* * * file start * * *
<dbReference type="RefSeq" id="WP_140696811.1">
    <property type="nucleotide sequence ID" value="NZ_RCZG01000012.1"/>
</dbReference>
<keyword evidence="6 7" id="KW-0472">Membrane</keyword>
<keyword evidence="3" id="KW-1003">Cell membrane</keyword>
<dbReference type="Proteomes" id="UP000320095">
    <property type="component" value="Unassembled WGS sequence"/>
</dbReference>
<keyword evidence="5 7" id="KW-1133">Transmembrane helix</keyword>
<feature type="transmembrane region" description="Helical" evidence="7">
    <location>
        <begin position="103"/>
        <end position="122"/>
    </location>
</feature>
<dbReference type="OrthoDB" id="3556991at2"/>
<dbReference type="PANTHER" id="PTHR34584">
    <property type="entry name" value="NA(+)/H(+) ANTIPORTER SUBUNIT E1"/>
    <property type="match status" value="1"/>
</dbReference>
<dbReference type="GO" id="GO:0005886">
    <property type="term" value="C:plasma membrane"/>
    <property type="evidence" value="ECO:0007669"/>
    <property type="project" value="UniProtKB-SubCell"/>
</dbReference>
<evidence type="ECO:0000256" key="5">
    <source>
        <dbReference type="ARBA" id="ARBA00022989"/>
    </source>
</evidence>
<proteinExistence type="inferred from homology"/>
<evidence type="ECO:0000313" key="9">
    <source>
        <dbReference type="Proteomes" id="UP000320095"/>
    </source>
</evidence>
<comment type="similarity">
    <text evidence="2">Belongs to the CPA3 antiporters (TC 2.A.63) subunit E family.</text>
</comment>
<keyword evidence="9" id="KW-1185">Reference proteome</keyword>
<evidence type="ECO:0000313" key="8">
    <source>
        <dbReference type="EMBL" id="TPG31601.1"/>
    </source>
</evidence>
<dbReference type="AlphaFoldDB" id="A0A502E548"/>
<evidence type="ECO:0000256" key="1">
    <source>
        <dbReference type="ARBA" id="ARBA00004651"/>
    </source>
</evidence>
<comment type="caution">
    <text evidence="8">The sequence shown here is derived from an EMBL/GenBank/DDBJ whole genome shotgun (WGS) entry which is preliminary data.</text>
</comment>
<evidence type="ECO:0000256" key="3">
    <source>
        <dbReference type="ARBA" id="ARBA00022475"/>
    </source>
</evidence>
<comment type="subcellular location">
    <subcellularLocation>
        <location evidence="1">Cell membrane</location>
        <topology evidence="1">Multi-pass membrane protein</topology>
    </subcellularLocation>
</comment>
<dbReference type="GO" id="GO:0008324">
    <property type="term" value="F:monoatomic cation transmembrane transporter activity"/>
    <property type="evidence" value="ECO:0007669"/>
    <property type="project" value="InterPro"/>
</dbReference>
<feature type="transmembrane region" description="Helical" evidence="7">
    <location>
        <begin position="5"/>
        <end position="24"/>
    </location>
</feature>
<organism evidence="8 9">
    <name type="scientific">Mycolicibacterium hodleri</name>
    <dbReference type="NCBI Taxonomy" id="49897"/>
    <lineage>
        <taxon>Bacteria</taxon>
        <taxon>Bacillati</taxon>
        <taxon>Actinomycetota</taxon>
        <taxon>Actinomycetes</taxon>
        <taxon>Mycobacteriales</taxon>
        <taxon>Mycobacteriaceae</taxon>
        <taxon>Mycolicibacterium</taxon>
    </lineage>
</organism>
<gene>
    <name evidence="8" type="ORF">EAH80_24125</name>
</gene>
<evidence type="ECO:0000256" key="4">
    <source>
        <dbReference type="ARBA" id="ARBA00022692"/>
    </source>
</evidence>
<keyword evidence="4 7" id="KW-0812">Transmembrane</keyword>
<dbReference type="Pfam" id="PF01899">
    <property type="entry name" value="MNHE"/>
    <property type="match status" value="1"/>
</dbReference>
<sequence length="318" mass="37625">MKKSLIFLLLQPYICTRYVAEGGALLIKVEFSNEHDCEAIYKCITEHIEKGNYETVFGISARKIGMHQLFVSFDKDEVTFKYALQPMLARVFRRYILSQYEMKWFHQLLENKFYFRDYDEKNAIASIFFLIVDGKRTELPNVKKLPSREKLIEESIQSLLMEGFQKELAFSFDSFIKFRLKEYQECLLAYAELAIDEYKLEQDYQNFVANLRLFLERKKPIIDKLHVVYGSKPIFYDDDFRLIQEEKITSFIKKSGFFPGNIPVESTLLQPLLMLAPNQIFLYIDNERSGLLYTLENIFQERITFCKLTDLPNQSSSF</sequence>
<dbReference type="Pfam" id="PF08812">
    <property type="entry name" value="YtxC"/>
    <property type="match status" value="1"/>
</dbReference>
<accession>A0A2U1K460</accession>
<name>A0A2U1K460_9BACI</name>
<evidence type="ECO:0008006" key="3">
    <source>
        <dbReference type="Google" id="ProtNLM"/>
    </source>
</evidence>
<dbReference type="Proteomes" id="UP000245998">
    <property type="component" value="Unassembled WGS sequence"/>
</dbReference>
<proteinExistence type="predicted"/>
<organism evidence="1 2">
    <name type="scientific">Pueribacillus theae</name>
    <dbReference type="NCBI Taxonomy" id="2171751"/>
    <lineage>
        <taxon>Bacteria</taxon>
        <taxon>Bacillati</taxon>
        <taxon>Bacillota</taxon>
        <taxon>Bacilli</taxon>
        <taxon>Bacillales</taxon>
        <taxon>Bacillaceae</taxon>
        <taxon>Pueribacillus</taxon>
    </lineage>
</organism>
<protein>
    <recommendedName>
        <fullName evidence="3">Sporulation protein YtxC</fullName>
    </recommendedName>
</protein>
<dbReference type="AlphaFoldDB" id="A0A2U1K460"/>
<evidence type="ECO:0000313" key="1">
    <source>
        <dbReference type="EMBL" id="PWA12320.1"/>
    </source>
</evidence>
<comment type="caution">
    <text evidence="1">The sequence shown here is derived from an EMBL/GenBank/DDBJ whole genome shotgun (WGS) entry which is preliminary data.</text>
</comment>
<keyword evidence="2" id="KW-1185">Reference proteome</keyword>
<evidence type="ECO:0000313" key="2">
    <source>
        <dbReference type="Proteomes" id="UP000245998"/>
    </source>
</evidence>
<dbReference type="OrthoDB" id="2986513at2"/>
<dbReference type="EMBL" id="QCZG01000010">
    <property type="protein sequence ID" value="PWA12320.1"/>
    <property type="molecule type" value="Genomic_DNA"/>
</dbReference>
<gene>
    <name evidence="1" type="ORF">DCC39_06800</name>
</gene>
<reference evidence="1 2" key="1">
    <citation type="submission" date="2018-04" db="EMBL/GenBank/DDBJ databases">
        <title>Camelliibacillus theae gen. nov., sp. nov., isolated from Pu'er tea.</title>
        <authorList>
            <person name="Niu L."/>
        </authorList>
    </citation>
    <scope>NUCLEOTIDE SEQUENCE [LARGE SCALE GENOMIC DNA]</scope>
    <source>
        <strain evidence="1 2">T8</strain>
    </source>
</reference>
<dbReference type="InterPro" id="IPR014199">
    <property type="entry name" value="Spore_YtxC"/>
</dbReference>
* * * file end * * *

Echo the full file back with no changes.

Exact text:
<dbReference type="RefSeq" id="WP_140696811.1">
    <property type="nucleotide sequence ID" value="NZ_RCZG01000012.1"/>
</dbReference>
<keyword evidence="6 7" id="KW-0472">Membrane</keyword>
<keyword evidence="3" id="KW-1003">Cell membrane</keyword>
<dbReference type="Proteomes" id="UP000320095">
    <property type="component" value="Unassembled WGS sequence"/>
</dbReference>
<keyword evidence="5 7" id="KW-1133">Transmembrane helix</keyword>
<feature type="transmembrane region" description="Helical" evidence="7">
    <location>
        <begin position="103"/>
        <end position="122"/>
    </location>
</feature>
<dbReference type="OrthoDB" id="3556991at2"/>
<dbReference type="PANTHER" id="PTHR34584">
    <property type="entry name" value="NA(+)/H(+) ANTIPORTER SUBUNIT E1"/>
    <property type="match status" value="1"/>
</dbReference>
<dbReference type="GO" id="GO:0005886">
    <property type="term" value="C:plasma membrane"/>
    <property type="evidence" value="ECO:0007669"/>
    <property type="project" value="UniProtKB-SubCell"/>
</dbReference>
<evidence type="ECO:0000256" key="5">
    <source>
        <dbReference type="ARBA" id="ARBA00022989"/>
    </source>
</evidence>
<proteinExistence type="inferred from homology"/>
<evidence type="ECO:0000313" key="9">
    <source>
        <dbReference type="Proteomes" id="UP000320095"/>
    </source>
</evidence>
<comment type="similarity">
    <text evidence="2">Belongs to the CPA3 antiporters (TC 2.A.63) subunit E family.</text>
</comment>
<keyword evidence="9" id="KW-1185">Reference proteome</keyword>
<evidence type="ECO:0000313" key="8">
    <source>
        <dbReference type="EMBL" id="TPG31601.1"/>
    </source>
</evidence>
<dbReference type="AlphaFoldDB" id="A0A502E548"/>
<evidence type="ECO:0000256" key="1">
    <source>
        <dbReference type="ARBA" id="ARBA00004651"/>
    </source>
</evidence>
<comment type="caution">
    <text evidence="8">The sequence shown here is derived from an EMBL/GenBank/DDBJ whole genome shotgun (WGS) entry which is preliminary data.</text>
</comment>
<evidence type="ECO:0000256" key="3">
    <source>
        <dbReference type="ARBA" id="ARBA00022475"/>
    </source>
</evidence>
<comment type="subcellular location">
    <subcellularLocation>
        <location evidence="1">Cell membrane</location>
        <topology evidence="1">Multi-pass membrane protein</topology>
    </subcellularLocation>
</comment>
<dbReference type="GO" id="GO:0008324">
    <property type="term" value="F:monoatomic cation transmembrane transporter activity"/>
    <property type="evidence" value="ECO:0007669"/>
    <property type="project" value="InterPro"/>
</dbReference>
<feature type="transmembrane region" description="Helical" evidence="7">
    <location>
        <begin position="5"/>
        <end position="24"/>
    </location>
</feature>
<organism evidence="8 9">
    <name type="scientific">Mycolicibacterium hodleri</name>
    <dbReference type="NCBI Taxonomy" id="49897"/>
    <lineage>
        <taxon>Bacteria</taxon>
        <taxon>Bacillati</taxon>
        <taxon>Actinomycetota</taxon>
        <taxon>Actinomycetes</taxon>
        <taxon>Mycobacteriales</taxon>
        <taxon>Mycobacteriaceae</taxon>
        <taxon>Mycolicibacterium</taxon>
    </lineage>
</organism>
<gene>
    <name evidence="8" type="ORF">EAH80_24125</name>
</gene>
<evidence type="ECO:0000256" key="4">
    <source>
        <dbReference type="ARBA" id="ARBA00022692"/>
    </source>
</evidence>
<keyword evidence="4 7" id="KW-0812">Transmembrane</keyword>
<dbReference type="Pfam" id="PF01899">
    <property type="entry name" value="MNHE"/>
    <property type="match status" value="1"/>
</dbReference>
<sequence length="318" mass="37625">MKKSLIFLLLQPYICTRYVAEGGALLIKVEFSNEHDCEAIYKCITEHIEKGNYETVFGISARKIGMHQLFVSFDKDEVTFKYALQPMLARVFRRYILSQYEMKWFHQLLENKFYFRDYDEKNAIASIFFLIVDGKRTELPNVKKLPSREKLIEESIQSLLMEGFQKELAFSFDSFIKFRLKEYQECLLAYAELAIDEYKLEQDYQNFVANLRLFLERKKPIIDKLHVVYGSKPIFYDDDFRLIQEEKITSFIKKSGFFPGNIPVESTLLQPLLMLAPNQIFLYIDNERSGLLYTLENIFQERITFCKLTDLPNQSSSF</sequence>
<dbReference type="Pfam" id="PF08812">
    <property type="entry name" value="YtxC"/>
    <property type="match status" value="1"/>
</dbReference>
<accession>A0A2U1K460</accession>
<name>A0A2U1K460_9BACI</name>
<evidence type="ECO:0008006" key="3">
    <source>
        <dbReference type="Google" id="ProtNLM"/>
    </source>
</evidence>
<dbReference type="Proteomes" id="UP000245998">
    <property type="component" value="Unassembled WGS sequence"/>
</dbReference>
<proteinExistence type="predicted"/>
<organism evidence="1 2">
    <name type="scientific">Pueribacillus theae</name>
    <dbReference type="NCBI Taxonomy" id="2171751"/>
    <lineage>
        <taxon>Bacteria</taxon>
        <taxon>Bacillati</taxon>
        <taxon>Bacillota</taxon>
        <taxon>Bacilli</taxon>
        <taxon>Bacillales</taxon>
        <taxon>Bacillaceae</taxon>
        <taxon>Pueribacillus</taxon>
    </lineage>
</organism>
<protein>
    <recommendedName>
        <fullName evidence="3">Sporulation protein YtxC</fullName>
    </recommendedName>
</protein>
<dbReference type="AlphaFoldDB" id="A0A2U1K460"/>
<evidence type="ECO:0000313" key="1">
    <source>
        <dbReference type="EMBL" id="PWA12320.1"/>
    </source>
</evidence>
<comment type="caution">
    <text evidence="1">The sequence shown here is derived from an EMBL/GenBank/DDBJ whole genome shotgun (WGS) entry which is preliminary data.</text>
</comment>
<keyword evidence="2" id="KW-1185">Reference proteome</keyword>
<evidence type="ECO:0000313" key="2">
    <source>
        <dbReference type="Proteomes" id="UP000245998"/>
    </source>
</evidence>
<dbReference type="OrthoDB" id="2986513at2"/>
<dbReference type="EMBL" id="QCZG01000010">
    <property type="protein sequence ID" value="PWA12320.1"/>
    <property type="molecule type" value="Genomic_DNA"/>
</dbReference>
<gene>
    <name evidence="1" type="ORF">DCC39_06800</name>
</gene>
<reference evidence="1 2" key="1">
    <citation type="submission" date="2018-04" db="EMBL/GenBank/DDBJ databases">
        <title>Camelliibacillus theae gen. nov., sp. nov., isolated from Pu'er tea.</title>
        <authorList>
            <person name="Niu L."/>
        </authorList>
    </citation>
    <scope>NUCLEOTIDE SEQUENCE [LARGE SCALE GENOMIC DNA]</scope>
    <source>
        <strain evidence="1 2">T8</strain>
    </source>
</reference>
<dbReference type="InterPro" id="IPR014199">
    <property type="entry name" value="Spore_YtxC"/>
</dbReference>